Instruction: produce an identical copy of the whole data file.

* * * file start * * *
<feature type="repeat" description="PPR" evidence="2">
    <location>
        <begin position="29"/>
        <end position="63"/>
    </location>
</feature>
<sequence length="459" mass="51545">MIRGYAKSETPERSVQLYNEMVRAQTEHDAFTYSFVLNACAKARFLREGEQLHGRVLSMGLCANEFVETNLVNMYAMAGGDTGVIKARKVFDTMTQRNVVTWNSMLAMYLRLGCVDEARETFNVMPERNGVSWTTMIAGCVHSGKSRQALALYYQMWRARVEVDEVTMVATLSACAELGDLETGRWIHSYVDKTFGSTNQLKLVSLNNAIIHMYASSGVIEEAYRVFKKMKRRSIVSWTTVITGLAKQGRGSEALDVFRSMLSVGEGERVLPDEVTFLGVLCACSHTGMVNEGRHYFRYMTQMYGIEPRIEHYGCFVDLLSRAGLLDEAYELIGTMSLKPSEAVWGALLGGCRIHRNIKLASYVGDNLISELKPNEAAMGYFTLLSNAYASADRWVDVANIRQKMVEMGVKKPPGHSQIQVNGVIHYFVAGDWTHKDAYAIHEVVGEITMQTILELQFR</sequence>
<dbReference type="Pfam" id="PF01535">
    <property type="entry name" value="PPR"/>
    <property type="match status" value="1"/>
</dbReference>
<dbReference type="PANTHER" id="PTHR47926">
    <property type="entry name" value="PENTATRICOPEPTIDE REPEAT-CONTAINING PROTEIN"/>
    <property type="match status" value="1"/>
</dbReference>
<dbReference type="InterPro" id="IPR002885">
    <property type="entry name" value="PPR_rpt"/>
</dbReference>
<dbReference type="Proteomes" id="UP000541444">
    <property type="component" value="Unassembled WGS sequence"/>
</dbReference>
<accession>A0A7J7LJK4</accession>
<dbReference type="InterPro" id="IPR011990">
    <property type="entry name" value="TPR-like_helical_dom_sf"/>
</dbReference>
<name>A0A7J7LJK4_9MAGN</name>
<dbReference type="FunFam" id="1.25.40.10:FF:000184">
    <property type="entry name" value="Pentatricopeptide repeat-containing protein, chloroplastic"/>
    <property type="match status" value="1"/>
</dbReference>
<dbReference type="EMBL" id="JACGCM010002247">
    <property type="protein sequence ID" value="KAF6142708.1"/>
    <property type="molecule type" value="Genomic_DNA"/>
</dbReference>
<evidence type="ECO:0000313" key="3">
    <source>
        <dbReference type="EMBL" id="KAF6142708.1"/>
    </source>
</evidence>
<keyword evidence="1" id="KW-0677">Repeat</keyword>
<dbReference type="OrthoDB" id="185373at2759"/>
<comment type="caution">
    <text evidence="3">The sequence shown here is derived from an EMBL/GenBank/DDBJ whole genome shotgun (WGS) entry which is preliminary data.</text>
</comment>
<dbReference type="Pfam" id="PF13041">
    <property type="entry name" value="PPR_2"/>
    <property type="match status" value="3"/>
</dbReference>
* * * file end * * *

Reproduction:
<feature type="repeat" description="PPR" evidence="2">
    <location>
        <begin position="29"/>
        <end position="63"/>
    </location>
</feature>
<sequence length="459" mass="51545">MIRGYAKSETPERSVQLYNEMVRAQTEHDAFTYSFVLNACAKARFLREGEQLHGRVLSMGLCANEFVETNLVNMYAMAGGDTGVIKARKVFDTMTQRNVVTWNSMLAMYLRLGCVDEARETFNVMPERNGVSWTTMIAGCVHSGKSRQALALYYQMWRARVEVDEVTMVATLSACAELGDLETGRWIHSYVDKTFGSTNQLKLVSLNNAIIHMYASSGVIEEAYRVFKKMKRRSIVSWTTVITGLAKQGRGSEALDVFRSMLSVGEGERVLPDEVTFLGVLCACSHTGMVNEGRHYFRYMTQMYGIEPRIEHYGCFVDLLSRAGLLDEAYELIGTMSLKPSEAVWGALLGGCRIHRNIKLASYVGDNLISELKPNEAAMGYFTLLSNAYASADRWVDVANIRQKMVEMGVKKPPGHSQIQVNGVIHYFVAGDWTHKDAYAIHEVVGEITMQTILELQFR</sequence>
<dbReference type="Pfam" id="PF01535">
    <property type="entry name" value="PPR"/>
    <property type="match status" value="1"/>
</dbReference>
<dbReference type="PANTHER" id="PTHR47926">
    <property type="entry name" value="PENTATRICOPEPTIDE REPEAT-CONTAINING PROTEIN"/>
    <property type="match status" value="1"/>
</dbReference>
<dbReference type="InterPro" id="IPR002885">
    <property type="entry name" value="PPR_rpt"/>
</dbReference>
<dbReference type="Proteomes" id="UP000541444">
    <property type="component" value="Unassembled WGS sequence"/>
</dbReference>
<accession>A0A7J7LJK4</accession>
<dbReference type="InterPro" id="IPR011990">
    <property type="entry name" value="TPR-like_helical_dom_sf"/>
</dbReference>
<name>A0A7J7LJK4_9MAGN</name>
<dbReference type="FunFam" id="1.25.40.10:FF:000184">
    <property type="entry name" value="Pentatricopeptide repeat-containing protein, chloroplastic"/>
    <property type="match status" value="1"/>
</dbReference>
<dbReference type="EMBL" id="JACGCM010002247">
    <property type="protein sequence ID" value="KAF6142708.1"/>
    <property type="molecule type" value="Genomic_DNA"/>
</dbReference>
<evidence type="ECO:0000313" key="3">
    <source>
        <dbReference type="EMBL" id="KAF6142708.1"/>
    </source>
</evidence>
<keyword evidence="1" id="KW-0677">Repeat</keyword>
<dbReference type="OrthoDB" id="185373at2759"/>
<comment type="caution">
    <text evidence="3">The sequence shown here is derived from an EMBL/GenBank/DDBJ whole genome shotgun (WGS) entry which is preliminary data.</text>
</comment>
<dbReference type="Pfam" id="PF13041">
    <property type="entry name" value="PPR_2"/>
    <property type="match status" value="3"/>
</dbReference>